FOOTBALL WARM UP FOR KIDS! Physically effective warming up increases blood circulation to a player’s muscles, ligaments and tendons. This not only reduces the risk of injury, it improves the body’s efficiency and speed of reaction.
The increased blood flow to the muscles also helps the body remove unwanted by-products of anaerobic exercise (such as lactic acid) and thereby reduces the risk of post-exercise soreness.
Psychologically, warming up before training or a match puts players in the right frame of mind for the task to come. A well-designed warm-up routine will focus your players, remove distractions and help them to start matches quickly and positively.
How to warm your players up?
Young children (up to the age of eight) hardly need to warm up at all – some jogging, swinging of the arms, twists of the hips or other movements to loosen up will suffice.
Most coaches of older players do try to warm up their players before kick-off but I’ve seen many coaches use warm-up routines that are ineffective. I’ve even seen some warm-ups that are downright dangerous to young children.
How can a warm-up be dangerous?
Asking players to start the warm-up with some static stretches – it’s important not to do any stretches before your players’ muscles are warm.
So if you are going to do some stretches (and don’t do any stretching exercises if you’re not sure how to do them properly) do some gentle jogging first.
Research has shown that static stretching can be detrimental to performance and doesn’t lead to decreases in injury. Dynamic stretching (stretching muscles while moving) is much better.
Examples of dynamic stretching
Lunge Walk – Loosens up the hips. Lunge walk is when you take large steps keeping the chest up, looking straight ahead and moving the arms and legs together.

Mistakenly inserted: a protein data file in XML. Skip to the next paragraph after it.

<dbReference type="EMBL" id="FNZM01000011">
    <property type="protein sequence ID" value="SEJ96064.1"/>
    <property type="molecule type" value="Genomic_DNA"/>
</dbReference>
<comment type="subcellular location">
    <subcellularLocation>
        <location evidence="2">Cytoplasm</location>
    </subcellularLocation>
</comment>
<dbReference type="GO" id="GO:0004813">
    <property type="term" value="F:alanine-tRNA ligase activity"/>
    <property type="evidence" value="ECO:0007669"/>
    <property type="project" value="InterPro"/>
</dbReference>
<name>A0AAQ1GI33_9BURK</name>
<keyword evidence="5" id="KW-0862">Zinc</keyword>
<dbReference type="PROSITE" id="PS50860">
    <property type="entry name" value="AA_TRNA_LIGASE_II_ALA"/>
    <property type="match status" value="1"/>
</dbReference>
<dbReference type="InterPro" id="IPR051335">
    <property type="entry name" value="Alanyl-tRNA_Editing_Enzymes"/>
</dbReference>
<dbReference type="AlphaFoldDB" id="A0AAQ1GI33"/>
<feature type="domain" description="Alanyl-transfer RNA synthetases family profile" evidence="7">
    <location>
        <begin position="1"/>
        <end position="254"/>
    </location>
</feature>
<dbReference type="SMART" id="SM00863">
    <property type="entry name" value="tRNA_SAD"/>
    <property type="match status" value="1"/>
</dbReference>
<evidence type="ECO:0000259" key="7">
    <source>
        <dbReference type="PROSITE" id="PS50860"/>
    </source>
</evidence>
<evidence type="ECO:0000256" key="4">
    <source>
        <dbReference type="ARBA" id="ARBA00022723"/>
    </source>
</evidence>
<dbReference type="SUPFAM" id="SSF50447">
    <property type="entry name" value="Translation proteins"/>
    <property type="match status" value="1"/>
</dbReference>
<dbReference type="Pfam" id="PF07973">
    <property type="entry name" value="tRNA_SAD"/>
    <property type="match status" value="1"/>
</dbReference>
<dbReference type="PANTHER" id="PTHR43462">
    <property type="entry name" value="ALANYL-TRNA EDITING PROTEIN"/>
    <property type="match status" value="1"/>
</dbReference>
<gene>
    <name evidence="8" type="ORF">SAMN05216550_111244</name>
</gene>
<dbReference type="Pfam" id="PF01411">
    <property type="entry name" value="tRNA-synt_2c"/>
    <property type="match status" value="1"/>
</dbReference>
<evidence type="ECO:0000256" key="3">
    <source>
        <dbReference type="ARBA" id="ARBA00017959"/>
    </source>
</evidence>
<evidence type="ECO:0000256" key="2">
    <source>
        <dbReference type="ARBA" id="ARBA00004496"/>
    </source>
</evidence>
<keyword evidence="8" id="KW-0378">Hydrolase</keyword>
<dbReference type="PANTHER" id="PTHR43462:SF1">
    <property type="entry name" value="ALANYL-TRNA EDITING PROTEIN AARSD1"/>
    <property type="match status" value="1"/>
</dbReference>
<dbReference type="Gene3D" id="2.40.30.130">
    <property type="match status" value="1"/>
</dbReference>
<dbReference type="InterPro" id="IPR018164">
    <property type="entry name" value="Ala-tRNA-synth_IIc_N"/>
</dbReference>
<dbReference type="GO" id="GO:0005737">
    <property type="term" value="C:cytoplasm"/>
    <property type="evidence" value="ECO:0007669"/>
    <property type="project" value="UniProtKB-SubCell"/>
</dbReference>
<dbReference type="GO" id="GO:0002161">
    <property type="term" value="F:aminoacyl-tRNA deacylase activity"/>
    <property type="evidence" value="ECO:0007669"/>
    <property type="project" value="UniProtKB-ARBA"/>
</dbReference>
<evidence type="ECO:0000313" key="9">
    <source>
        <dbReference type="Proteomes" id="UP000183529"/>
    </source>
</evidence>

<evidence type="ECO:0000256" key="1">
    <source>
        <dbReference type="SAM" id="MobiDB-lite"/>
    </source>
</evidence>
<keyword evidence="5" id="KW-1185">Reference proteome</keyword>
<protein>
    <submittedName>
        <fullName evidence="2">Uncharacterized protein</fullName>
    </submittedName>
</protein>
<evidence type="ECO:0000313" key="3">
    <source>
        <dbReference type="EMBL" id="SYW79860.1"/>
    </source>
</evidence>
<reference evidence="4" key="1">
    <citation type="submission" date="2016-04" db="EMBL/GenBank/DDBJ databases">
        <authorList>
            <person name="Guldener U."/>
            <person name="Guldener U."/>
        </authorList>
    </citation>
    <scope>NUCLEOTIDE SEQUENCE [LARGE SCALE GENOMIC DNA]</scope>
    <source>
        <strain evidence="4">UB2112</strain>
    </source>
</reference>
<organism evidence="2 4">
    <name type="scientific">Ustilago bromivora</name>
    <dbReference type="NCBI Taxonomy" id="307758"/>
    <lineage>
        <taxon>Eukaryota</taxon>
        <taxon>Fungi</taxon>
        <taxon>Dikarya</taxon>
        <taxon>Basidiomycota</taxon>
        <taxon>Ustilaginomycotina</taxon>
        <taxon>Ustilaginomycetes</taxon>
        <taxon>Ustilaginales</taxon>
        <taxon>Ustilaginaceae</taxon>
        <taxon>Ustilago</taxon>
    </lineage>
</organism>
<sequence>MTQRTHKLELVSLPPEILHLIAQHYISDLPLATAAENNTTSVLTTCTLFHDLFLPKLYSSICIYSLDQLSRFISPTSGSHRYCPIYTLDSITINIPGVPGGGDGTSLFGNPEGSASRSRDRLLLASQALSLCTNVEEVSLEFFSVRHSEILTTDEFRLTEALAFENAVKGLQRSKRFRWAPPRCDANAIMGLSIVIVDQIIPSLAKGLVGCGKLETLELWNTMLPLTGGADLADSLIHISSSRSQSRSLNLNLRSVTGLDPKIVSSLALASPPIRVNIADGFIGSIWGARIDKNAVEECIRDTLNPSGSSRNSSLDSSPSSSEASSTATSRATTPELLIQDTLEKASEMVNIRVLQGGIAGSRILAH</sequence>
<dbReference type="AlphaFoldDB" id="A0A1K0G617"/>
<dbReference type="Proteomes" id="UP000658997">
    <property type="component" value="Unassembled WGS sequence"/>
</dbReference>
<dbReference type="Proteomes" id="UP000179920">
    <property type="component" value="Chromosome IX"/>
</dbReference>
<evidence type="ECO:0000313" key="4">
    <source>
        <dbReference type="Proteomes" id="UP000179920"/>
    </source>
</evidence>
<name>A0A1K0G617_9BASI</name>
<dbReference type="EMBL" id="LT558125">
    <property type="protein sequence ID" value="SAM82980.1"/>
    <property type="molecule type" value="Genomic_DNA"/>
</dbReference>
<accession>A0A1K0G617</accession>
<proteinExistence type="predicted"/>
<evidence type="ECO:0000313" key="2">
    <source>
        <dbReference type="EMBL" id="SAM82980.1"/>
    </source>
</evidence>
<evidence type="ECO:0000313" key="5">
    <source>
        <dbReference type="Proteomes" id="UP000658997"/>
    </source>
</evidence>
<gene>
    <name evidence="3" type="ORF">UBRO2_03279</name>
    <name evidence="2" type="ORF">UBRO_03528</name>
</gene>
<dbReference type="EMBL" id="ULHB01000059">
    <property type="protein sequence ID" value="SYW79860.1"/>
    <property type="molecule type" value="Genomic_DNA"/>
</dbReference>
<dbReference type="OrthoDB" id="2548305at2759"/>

High Knees – For hip flexor and ankle strength. Extend up to the toes and lift each thigh to a parallel position with the ground as you move forward.
Calf Walk – For lower limb strength and Achilles flexibility. Extend the ankle on each step will warm up the calf muscles and Achilles’ tendons.
Sideways running – For lower limb strength, agility and flexibility.
Backwards skipping – Same as above and works on strengthening quads and calf muscles.
Tip: Do not confuse dynamic stretching with ballistic stretching! Dynamic stretching consists of controlled leg and arm swings that take you (gently!) to the limits of your range of motion. Ballistic stretches involve trying to force a part of the body beyond its range of motion and can be harmful to children.
As soon as your players are warm, move on to some ball work. Don’t wait until they get cold again!
- To begin, every player dribbles a ball in the penalty area. There is a variety of instructions, including Stop, turn left/right, change direction, accelerate and slow down. Then ask them to dribble again until you say “leave the ball and get someone else’s”. This part of the warm-up gets them moving and thinking about playing football.
- Then move on to a game of Swedish Handball. The goalkeeper can join in or get an individual warm up from an assistant coach or a parent.
Tip: Never line your players up in front of a goal so they can shoot one at a time. There shouldn’t be any players standing in lines before a game. They aren’t warming up for a trip to the cafeteria!
It’s now about 10 minutes to kick off.
Now its time for a quick drink and announce the starting line-up.
You should have already decided on the starting line-up and have it written down. Try to stick to it. Remember that during the course of the season, all players should have the chance to: 1) play in different positions, 2) be captain, and 3) start and finish games. These things are important to your players.
It’s now five minutes to kick off.
Don’t bother with a long pep talk. Your players should know what they have to do and if they don’t, it’s too late to tell them now. Two minutes is ample time to tell them to go out and enjoy themselves.
It’s now time for your players to take the field and play!
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